In the battle against unwanted sales calls, it's nice to know the government is on your side. The Do Not Call Registry was a good start, but in the age of cell phones, emails, and text messages, regulatory agencies can struggle to keep pace with tech-savvy telemarketers.
So the Federal Communications Commission recently issued some new advice on stopping unwanted calls, texts, and even faxes. (Remember those?) The FCC also published their telemarketing rules, establishing restriction on robocalls. Here's what you need to know:
Rules and Regs
The FCC's telemarketing rules are pretty clear:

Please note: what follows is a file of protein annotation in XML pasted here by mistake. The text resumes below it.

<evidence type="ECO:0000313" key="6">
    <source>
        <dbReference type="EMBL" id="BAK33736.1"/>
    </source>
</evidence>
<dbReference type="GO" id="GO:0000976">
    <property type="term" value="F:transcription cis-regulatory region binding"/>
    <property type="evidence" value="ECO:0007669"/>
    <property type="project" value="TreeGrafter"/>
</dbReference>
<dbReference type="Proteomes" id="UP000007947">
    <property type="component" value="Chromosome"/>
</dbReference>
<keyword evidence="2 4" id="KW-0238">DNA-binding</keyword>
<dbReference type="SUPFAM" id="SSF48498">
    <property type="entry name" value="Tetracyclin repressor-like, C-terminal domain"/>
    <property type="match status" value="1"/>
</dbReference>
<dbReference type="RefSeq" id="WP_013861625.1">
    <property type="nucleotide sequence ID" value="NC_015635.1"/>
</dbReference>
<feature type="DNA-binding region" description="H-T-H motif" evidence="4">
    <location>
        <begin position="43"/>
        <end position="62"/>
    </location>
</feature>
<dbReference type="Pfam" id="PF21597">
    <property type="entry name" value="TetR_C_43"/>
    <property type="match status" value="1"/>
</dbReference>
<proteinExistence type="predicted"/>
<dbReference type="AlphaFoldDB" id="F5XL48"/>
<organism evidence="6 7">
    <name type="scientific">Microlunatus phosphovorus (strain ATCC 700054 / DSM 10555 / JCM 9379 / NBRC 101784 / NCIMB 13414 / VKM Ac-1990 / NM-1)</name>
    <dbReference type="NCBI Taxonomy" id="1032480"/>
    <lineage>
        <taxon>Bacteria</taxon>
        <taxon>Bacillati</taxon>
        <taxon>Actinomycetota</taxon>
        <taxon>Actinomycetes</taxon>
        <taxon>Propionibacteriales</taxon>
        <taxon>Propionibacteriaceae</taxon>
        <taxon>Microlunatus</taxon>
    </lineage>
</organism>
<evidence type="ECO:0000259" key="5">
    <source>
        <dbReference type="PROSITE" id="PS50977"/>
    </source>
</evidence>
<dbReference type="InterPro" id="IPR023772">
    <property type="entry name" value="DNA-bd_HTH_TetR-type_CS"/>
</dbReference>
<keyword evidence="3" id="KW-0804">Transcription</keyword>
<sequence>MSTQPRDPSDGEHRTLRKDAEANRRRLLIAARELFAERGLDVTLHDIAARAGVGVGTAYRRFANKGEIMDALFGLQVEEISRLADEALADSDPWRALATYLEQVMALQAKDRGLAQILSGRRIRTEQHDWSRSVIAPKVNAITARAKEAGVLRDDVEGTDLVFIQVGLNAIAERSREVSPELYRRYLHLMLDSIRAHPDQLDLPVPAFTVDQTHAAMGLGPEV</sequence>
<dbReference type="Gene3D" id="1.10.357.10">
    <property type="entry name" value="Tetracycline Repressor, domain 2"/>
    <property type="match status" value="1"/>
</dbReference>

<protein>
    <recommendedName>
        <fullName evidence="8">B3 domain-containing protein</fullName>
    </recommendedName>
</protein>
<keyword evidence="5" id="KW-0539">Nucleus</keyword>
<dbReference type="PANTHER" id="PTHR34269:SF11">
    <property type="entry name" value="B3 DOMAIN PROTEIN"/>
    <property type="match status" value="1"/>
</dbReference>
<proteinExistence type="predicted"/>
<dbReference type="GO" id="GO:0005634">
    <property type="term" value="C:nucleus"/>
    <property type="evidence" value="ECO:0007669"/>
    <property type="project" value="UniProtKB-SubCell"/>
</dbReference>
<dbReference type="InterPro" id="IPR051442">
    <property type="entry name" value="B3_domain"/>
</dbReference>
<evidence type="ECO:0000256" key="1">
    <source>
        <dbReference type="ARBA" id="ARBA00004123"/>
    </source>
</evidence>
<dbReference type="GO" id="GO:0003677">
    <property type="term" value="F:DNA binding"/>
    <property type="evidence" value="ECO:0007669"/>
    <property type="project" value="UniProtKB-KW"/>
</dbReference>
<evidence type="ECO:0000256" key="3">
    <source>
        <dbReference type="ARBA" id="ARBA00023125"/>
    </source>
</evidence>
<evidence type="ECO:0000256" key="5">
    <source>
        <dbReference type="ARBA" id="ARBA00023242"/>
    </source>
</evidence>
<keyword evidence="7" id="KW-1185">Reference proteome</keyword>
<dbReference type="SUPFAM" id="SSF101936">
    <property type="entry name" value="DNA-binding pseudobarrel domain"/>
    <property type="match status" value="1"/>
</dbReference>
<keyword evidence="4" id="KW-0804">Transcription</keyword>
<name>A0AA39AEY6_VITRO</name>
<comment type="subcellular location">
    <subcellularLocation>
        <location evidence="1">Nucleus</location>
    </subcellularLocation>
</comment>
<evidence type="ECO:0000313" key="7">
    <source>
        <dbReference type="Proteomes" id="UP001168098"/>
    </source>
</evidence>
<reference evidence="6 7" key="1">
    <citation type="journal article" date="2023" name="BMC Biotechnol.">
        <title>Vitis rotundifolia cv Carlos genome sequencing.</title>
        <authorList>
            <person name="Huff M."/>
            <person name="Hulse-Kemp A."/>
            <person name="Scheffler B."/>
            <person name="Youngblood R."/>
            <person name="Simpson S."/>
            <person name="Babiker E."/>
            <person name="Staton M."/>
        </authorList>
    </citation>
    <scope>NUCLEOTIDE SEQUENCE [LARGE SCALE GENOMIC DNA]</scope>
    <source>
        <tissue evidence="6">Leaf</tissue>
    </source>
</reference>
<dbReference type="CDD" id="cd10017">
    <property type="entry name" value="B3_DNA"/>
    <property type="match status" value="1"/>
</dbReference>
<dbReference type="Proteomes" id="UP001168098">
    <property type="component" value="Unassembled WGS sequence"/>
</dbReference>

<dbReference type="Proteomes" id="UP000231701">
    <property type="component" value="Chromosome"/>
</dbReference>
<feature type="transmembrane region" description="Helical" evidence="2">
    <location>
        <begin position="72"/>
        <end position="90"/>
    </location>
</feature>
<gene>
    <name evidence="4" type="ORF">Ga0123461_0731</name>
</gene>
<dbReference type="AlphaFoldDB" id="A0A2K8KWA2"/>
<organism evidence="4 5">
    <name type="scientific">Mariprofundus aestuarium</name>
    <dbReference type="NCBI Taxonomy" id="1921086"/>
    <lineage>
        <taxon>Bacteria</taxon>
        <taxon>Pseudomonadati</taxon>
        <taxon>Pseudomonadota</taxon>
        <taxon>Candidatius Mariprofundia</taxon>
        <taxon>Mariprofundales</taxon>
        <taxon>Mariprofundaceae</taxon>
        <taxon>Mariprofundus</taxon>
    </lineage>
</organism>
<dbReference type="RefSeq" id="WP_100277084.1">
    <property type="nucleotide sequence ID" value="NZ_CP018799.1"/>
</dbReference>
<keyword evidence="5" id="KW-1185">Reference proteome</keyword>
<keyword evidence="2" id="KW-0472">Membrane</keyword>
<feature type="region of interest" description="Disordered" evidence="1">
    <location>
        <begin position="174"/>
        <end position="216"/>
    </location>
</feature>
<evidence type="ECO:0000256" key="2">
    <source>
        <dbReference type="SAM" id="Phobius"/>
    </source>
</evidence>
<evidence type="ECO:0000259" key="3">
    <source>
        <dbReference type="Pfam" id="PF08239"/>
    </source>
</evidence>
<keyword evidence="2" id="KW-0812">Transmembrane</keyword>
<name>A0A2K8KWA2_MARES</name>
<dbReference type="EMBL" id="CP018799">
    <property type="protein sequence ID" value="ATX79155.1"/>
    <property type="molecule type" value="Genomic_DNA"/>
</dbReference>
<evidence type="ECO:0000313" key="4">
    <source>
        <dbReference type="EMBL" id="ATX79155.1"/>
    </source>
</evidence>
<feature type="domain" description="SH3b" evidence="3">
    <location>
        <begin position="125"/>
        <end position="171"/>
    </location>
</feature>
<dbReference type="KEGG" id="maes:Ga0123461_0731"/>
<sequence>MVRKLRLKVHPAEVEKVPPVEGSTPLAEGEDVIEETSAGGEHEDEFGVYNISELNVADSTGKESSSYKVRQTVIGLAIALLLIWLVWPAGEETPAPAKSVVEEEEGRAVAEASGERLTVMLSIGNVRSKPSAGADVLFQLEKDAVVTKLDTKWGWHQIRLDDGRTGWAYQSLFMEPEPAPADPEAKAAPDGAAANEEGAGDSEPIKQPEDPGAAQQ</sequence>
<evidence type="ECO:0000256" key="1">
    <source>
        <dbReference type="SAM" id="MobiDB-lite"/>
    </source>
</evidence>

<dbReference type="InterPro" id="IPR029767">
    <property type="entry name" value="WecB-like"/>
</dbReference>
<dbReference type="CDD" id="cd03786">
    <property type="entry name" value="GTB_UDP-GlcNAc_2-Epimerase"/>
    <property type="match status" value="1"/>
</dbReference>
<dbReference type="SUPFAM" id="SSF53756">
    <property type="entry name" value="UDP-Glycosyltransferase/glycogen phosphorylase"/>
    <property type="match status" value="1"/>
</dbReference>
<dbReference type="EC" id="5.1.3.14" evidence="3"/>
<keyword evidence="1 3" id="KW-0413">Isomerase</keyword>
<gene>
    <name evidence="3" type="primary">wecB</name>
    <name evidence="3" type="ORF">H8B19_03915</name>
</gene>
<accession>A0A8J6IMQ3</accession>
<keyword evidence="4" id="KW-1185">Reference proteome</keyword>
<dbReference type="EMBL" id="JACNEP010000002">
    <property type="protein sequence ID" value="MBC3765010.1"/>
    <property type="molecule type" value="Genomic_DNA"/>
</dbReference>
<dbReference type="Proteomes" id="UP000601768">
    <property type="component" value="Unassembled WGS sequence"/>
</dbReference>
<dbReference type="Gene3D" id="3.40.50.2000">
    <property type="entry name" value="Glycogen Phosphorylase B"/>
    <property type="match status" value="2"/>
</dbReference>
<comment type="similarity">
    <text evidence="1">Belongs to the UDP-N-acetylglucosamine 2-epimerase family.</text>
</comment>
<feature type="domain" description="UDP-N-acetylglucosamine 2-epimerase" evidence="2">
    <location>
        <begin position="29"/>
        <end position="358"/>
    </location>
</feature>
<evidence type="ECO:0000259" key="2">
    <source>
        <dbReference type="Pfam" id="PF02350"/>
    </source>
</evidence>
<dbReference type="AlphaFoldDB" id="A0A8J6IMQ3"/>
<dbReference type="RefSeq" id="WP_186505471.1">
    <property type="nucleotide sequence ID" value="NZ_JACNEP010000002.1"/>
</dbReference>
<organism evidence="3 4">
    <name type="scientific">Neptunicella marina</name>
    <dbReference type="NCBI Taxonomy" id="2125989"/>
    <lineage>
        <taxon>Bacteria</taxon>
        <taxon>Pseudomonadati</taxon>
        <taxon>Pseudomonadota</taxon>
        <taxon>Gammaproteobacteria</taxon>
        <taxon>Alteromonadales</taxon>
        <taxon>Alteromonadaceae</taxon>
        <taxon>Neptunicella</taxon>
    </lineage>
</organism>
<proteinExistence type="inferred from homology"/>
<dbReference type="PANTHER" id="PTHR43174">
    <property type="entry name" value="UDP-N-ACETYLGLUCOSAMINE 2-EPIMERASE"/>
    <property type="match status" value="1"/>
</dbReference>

If a caller fails to comply with these regulations, you can file a complaint with the FCC.
Along with any tech that can block robocalls, the FCC encourages those wishing to avoid sales calls to add their number to the Do Not Call registry. The registry protects both landlines and cell phones, and also applies to unsolicited text messages. And any robocall -- including political, polling, and other non-telemarketing robocalls -- requires your permission to be made to a wireless phone.
Just because you have an existing relationship with a company, that doesn't give them the right to robocall you, and a company can't make consent to be called or texted a condition of a sale. Companies must honor any reasonable request to cease robocalls, and if they don't comply with FCC regulations consumers are allowed to sue them.
We may not be free of unsolicited robocalls just yet, but with a little help from the FCC, we might be a step or two closer.